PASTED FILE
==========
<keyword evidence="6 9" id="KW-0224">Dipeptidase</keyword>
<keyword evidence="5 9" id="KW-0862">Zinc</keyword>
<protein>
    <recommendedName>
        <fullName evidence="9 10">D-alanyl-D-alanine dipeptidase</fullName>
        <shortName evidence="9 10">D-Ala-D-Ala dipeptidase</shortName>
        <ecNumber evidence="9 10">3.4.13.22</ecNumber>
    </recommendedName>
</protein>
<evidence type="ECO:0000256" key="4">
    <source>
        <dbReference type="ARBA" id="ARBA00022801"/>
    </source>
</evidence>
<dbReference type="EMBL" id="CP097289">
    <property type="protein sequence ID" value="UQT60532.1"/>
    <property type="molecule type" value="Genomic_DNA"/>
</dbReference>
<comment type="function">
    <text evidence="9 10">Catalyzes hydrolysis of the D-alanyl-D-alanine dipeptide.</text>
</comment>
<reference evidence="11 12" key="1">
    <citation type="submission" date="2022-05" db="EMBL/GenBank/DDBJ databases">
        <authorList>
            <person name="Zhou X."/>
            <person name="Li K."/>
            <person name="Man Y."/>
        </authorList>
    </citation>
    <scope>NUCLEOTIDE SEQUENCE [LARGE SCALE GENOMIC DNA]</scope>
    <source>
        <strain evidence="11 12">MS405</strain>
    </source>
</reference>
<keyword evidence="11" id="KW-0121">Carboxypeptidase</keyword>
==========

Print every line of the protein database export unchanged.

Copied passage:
<keyword evidence="6 9" id="KW-0224">Dipeptidase</keyword>
<keyword evidence="5 9" id="KW-0862">Zinc</keyword>
<protein>
    <recommendedName>
        <fullName evidence="9 10">D-alanyl-D-alanine dipeptidase</fullName>
        <shortName evidence="9 10">D-Ala-D-Ala dipeptidase</shortName>
        <ecNumber evidence="9 10">3.4.13.22</ecNumber>
    </recommendedName>
</protein>
<evidence type="ECO:0000256" key="4">
    <source>
        <dbReference type="ARBA" id="ARBA00022801"/>
    </source>
</evidence>
<dbReference type="EMBL" id="CP097289">
    <property type="protein sequence ID" value="UQT60532.1"/>
    <property type="molecule type" value="Genomic_DNA"/>
</dbReference>
<comment type="function">
    <text evidence="9 10">Catalyzes hydrolysis of the D-alanyl-D-alanine dipeptide.</text>
</comment>
<reference evidence="11 12" key="1">
    <citation type="submission" date="2022-05" db="EMBL/GenBank/DDBJ databases">
        <authorList>
            <person name="Zhou X."/>
            <person name="Li K."/>
            <person name="Man Y."/>
        </authorList>
    </citation>
    <scope>NUCLEOTIDE SEQUENCE [LARGE SCALE GENOMIC DNA]</scope>
    <source>
        <strain evidence="11 12">MS405</strain>
    </source>
</reference>
<keyword evidence="11" id="KW-0121">Carboxypeptidase</keyword>